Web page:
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Everything posted by Lyssia

  1. (Apologies in advance if this isn't of much help - today's been exhausting ) I think it depends on what you need to do with them. In my first algebra course at uni we learnt one way of simplifying them just for the sake of making the expression easier to swallow (and usually the answer dropped out nicely if you'd done it right).
  2. Biggest peeve with uni at the moment? Dutch universities having semesters that last way longer than those at my old uni in the UK. I'd like to have the second half of June and almost all of September off, thanks!
  3. Lyssia


    I also learnt it was brackets-order-division-multiplication-addition-subtraction, although I got warned by a second form teacher that some people used index instead of order, which didn't really matter as it referred to the same thing. Further I understood that within B you just had the recursive hierarchy BODMAS going again. I'm not sure what the hullabaloo's about - it seemed simple enough when I was 12 and I don't think it's one of those things that get more complicated as you get older...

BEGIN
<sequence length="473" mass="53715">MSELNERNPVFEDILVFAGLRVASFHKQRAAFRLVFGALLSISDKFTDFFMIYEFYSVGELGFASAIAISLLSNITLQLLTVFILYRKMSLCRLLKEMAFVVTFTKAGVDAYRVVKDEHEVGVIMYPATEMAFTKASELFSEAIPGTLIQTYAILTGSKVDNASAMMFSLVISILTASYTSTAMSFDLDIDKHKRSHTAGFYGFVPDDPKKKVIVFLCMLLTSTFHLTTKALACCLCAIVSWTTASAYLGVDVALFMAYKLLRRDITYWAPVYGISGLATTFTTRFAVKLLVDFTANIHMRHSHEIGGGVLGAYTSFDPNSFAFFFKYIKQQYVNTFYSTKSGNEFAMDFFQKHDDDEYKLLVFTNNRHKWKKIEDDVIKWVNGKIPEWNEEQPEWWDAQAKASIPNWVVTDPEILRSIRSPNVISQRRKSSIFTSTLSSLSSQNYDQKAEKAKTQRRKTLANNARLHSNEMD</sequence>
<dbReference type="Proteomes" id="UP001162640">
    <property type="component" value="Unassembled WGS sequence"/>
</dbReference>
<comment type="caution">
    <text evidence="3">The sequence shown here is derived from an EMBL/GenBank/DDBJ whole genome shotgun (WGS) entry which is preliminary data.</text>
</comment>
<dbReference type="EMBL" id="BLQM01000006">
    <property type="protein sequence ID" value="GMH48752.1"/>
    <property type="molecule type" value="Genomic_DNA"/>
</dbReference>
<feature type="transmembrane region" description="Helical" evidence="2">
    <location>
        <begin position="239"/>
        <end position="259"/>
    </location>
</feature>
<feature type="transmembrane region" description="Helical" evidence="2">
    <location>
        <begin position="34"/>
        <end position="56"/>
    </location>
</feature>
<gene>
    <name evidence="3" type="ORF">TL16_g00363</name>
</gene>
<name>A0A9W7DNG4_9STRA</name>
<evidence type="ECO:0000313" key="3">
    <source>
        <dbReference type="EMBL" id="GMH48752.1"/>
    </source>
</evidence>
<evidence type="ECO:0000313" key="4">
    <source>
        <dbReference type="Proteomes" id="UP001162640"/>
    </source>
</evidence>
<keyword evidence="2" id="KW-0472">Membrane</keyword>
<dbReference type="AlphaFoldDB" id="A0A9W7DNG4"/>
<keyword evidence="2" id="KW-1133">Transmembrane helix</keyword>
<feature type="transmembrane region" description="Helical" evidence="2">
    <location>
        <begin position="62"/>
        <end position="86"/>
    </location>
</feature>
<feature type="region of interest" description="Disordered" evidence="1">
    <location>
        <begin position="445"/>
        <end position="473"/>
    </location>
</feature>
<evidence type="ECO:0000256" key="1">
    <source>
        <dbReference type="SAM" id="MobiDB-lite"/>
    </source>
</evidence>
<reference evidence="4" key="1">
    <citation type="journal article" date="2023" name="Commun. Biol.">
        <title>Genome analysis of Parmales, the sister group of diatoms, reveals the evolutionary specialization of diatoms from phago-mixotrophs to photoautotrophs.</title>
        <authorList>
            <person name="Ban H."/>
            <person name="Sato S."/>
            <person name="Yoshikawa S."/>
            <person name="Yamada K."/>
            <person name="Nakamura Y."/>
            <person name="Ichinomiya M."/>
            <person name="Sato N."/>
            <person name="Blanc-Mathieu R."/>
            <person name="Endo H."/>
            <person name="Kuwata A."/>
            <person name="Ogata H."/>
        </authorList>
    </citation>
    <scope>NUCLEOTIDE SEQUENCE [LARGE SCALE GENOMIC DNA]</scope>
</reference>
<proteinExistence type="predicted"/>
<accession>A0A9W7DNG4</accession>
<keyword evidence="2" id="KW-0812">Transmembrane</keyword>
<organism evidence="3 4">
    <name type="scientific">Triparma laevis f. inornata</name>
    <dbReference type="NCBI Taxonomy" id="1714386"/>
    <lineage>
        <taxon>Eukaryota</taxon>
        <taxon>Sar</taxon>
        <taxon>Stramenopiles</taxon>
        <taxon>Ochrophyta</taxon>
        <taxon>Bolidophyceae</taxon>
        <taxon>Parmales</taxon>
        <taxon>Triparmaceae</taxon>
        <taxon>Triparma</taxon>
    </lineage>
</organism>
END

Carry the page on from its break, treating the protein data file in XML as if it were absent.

4. I don't know if you've already found it, but there's a MathWorld article on mock theta functions here. At the bottom there's also a fair-sized list of references if you want to learn some more. hth
  5. Oh that's right, just go ahead and destroy my happiness, why don't you (Is it also a common thing to be able to access these resources off-campus through a proxy server? Because if so...that was my last vestige of "woo"-ness that I had )
  6. He did publish it in a journal: the Annals of Mathematics, published by Princeton. Although the two papers involved did take up the entire journal for that edition! Here's a link to the online index. I wonder if my university has access to that EDIT: Oh squeeeeeee! It does indeed and I'm looking at it now. Woah
  7. I think it's not only that they must be integers but also that they must be positive integers; since the set of positives has a least element, infinite descent cannot happen and thus leads to a contradiction.
  8. Or that they didn't measure the year in radians
  9. One of the ancient civilisations - I think the Babylonians - believed that there were 360 days in a year, and thus it would be logical for a circle to have 360 degrees. I'm not sure if they were heliocentric though.
  10. Hello Yet another new person. MSci maths, now doing an MA in linguistics. Born in the UK, living in the Netherlands. Speaking English and the Dutch is getting better and better - or so I'm told. Roman Catholic (no idea why I'm including that on a science forum, but I saw some others doing so a few months ago ). Very very very good at procrastinating Constantly trying to decide whether I prefer phpbb boards over vbulletin ones, and when I'm not worrying about that I'm trying to decide what to do my PhD in. I'll be skulking round the maths section. I got burnt by A-level physics
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